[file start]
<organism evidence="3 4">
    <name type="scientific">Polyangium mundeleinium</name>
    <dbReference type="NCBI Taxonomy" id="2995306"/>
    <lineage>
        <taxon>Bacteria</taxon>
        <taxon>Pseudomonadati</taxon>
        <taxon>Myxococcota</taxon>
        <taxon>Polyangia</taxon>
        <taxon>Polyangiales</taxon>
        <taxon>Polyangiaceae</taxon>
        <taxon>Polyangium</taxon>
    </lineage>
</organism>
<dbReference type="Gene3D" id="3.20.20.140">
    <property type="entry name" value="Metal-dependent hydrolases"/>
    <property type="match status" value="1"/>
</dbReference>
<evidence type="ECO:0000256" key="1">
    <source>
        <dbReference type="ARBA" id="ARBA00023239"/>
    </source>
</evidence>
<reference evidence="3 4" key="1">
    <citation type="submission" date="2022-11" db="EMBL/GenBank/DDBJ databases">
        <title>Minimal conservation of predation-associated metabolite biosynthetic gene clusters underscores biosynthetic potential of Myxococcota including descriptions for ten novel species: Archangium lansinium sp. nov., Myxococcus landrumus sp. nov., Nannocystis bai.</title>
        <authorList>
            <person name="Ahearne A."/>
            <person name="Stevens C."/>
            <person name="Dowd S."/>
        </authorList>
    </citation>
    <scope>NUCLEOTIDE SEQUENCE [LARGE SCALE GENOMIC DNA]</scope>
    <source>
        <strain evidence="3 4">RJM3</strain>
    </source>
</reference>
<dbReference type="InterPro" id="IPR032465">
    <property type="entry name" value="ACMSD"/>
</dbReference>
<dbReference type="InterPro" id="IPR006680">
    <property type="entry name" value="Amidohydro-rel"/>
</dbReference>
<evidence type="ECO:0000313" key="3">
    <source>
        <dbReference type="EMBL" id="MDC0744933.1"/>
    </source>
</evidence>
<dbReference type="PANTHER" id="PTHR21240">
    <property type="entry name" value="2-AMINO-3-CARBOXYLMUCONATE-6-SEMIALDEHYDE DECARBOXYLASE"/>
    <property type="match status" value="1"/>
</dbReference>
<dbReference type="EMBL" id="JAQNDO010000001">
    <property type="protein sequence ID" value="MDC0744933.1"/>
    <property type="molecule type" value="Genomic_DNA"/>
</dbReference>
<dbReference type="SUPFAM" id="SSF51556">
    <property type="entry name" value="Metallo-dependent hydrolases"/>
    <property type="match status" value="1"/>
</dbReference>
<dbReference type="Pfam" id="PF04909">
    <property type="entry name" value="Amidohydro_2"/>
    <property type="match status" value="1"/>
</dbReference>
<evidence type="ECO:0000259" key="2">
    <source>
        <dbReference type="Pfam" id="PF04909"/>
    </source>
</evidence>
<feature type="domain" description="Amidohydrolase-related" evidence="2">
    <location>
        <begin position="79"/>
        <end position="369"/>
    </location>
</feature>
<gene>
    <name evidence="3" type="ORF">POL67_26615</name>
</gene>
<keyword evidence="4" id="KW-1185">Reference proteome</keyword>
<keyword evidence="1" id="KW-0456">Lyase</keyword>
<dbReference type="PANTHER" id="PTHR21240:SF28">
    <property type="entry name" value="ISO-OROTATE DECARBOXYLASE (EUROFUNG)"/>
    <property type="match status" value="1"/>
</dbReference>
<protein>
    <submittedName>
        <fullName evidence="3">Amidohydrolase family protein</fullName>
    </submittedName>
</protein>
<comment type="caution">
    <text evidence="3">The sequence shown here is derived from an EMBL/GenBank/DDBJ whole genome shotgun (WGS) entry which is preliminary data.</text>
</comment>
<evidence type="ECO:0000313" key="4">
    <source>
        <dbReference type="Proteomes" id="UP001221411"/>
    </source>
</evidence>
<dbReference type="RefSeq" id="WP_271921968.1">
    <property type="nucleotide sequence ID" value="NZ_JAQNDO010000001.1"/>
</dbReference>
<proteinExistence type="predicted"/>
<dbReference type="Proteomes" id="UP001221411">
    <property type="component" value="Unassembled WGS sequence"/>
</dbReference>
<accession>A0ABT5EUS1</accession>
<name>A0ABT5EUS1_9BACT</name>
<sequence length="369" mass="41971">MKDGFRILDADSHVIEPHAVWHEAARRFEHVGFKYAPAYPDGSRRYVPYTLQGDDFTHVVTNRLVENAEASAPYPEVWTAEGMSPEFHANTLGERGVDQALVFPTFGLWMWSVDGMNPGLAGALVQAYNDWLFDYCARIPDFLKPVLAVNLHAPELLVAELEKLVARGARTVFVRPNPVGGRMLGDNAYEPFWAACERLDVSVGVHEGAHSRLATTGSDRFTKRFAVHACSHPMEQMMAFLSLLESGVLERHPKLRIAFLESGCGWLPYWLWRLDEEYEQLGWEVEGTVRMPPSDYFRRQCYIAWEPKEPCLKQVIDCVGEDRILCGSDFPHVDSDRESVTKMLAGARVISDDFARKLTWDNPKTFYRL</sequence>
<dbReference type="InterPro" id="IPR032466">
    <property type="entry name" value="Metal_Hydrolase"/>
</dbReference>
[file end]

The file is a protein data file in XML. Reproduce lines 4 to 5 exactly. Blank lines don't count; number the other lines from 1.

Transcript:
    <lineage>
        <taxon>Bacteria</taxon>